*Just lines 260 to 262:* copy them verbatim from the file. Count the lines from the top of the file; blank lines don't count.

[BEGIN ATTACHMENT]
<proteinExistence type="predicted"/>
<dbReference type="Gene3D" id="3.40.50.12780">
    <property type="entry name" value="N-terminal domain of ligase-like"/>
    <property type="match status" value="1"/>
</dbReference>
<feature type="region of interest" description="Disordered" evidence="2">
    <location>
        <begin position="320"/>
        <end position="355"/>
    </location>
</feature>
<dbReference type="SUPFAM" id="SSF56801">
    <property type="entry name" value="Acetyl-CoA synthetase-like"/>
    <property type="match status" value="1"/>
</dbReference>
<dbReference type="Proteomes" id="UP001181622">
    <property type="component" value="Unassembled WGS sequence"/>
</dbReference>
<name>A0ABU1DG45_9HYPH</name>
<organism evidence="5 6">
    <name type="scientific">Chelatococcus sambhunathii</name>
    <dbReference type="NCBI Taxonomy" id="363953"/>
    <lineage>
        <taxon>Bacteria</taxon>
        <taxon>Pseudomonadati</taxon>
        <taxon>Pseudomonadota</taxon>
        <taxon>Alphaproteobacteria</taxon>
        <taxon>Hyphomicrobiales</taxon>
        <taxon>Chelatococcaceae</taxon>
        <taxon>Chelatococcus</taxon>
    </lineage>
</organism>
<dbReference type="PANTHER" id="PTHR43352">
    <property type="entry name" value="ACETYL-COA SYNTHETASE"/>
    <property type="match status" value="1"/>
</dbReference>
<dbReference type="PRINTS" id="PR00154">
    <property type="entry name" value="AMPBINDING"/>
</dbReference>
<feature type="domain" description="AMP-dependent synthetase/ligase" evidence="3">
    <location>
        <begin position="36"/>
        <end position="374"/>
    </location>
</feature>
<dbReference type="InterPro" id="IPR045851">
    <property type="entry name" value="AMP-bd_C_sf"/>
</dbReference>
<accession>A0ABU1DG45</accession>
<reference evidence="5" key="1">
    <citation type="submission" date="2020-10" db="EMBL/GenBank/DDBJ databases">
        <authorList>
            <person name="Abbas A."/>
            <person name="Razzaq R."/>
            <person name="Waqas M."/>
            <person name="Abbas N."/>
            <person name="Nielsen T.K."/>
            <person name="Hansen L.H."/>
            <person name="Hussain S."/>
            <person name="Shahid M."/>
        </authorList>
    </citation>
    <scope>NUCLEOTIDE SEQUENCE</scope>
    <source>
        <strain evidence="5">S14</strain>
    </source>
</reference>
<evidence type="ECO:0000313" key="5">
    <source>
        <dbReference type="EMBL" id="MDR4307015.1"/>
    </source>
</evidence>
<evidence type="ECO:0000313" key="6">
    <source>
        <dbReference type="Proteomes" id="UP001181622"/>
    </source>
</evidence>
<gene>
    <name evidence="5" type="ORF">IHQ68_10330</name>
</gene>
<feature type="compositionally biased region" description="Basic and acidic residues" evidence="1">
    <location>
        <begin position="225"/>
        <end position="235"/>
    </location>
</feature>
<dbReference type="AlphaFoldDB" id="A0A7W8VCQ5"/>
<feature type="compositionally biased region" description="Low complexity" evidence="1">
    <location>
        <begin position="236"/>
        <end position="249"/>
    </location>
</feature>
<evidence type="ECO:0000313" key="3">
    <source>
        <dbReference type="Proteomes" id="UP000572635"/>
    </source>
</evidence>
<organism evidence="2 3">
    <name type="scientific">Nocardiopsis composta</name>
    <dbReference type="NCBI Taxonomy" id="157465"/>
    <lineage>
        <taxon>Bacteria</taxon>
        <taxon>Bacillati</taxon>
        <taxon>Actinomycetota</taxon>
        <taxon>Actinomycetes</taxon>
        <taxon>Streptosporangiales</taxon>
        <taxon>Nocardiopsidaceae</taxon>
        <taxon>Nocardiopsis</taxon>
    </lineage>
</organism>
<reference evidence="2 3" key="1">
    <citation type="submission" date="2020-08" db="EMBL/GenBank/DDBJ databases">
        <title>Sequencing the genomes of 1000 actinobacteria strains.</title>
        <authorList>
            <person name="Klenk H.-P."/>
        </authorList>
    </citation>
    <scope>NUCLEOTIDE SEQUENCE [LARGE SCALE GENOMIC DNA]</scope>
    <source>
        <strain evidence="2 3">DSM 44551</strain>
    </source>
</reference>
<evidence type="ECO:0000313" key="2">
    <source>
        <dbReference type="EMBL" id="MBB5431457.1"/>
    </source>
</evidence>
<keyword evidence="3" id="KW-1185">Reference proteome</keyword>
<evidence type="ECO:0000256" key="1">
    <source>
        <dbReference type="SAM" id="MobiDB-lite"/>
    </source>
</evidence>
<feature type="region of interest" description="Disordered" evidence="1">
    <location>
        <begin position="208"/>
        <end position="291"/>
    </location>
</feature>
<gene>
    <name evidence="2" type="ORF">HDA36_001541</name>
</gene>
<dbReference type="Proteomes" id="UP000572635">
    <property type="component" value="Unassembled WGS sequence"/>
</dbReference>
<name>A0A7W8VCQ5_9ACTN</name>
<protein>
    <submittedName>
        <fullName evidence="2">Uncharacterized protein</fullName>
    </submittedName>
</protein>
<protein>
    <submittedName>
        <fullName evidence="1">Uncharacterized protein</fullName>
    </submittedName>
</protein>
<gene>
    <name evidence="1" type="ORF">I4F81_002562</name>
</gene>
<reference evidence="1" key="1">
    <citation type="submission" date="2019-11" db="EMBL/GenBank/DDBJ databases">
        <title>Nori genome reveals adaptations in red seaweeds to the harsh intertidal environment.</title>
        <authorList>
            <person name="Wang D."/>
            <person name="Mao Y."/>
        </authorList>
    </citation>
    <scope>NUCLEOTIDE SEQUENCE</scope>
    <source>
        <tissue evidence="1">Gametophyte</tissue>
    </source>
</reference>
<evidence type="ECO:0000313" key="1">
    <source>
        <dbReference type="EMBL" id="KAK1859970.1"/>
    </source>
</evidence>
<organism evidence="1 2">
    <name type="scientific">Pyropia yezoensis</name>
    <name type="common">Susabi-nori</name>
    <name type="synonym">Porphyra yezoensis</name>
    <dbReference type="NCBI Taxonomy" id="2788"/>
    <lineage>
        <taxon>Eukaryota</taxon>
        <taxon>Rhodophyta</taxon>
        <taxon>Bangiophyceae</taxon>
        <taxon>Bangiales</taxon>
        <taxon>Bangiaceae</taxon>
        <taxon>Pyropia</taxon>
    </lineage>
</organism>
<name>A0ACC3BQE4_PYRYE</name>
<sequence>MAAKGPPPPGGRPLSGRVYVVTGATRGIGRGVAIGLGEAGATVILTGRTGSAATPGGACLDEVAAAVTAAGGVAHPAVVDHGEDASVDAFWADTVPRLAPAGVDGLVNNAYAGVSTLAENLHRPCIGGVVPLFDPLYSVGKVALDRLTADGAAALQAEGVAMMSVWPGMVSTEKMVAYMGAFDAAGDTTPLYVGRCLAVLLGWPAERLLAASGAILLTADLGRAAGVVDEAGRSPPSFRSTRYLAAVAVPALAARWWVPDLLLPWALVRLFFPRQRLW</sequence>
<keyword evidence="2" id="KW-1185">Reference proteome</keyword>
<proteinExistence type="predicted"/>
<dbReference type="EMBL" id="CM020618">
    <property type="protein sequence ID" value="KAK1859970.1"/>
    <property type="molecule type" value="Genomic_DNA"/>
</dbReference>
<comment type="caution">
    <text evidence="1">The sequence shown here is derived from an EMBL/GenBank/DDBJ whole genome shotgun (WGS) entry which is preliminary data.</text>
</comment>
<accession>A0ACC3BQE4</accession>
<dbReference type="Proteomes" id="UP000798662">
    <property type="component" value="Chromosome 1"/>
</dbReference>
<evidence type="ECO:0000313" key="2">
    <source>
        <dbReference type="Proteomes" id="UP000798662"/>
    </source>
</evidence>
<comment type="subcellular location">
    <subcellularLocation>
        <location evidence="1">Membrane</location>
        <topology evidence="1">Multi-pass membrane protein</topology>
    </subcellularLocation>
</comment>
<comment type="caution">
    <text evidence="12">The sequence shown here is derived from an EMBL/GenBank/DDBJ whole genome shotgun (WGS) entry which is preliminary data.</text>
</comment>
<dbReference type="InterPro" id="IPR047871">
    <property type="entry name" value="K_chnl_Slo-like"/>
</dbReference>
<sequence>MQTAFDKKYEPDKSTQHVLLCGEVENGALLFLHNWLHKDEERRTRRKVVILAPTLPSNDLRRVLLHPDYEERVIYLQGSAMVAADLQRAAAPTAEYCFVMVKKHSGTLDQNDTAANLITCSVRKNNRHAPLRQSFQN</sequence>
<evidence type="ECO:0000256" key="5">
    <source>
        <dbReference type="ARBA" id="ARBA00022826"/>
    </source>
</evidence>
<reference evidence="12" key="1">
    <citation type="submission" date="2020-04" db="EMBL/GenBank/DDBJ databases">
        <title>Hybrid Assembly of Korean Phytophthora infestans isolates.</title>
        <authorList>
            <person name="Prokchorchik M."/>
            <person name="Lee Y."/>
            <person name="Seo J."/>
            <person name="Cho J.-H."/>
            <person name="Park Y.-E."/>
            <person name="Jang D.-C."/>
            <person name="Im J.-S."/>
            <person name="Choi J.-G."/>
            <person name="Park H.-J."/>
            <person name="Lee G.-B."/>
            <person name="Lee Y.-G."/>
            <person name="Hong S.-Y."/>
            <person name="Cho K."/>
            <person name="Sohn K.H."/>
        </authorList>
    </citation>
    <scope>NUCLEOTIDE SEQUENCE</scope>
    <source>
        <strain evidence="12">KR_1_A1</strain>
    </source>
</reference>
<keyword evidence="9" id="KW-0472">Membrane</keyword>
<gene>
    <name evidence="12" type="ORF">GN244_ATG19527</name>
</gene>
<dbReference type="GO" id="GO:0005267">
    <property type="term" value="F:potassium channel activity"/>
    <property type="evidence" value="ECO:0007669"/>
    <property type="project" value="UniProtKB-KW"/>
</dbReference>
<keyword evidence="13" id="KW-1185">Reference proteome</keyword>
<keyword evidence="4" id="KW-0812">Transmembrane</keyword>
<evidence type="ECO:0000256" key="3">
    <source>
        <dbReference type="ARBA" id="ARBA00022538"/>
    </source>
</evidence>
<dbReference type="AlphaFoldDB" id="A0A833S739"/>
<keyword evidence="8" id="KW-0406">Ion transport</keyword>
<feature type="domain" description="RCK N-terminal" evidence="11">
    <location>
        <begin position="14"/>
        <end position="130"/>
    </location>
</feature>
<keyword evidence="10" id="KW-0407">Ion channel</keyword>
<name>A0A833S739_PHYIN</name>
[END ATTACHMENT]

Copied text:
<dbReference type="GO" id="GO:0005267">
    <property type="term" value="F:potassium channel activity"/>
    <property type="evidence" value="ECO:0007669"/>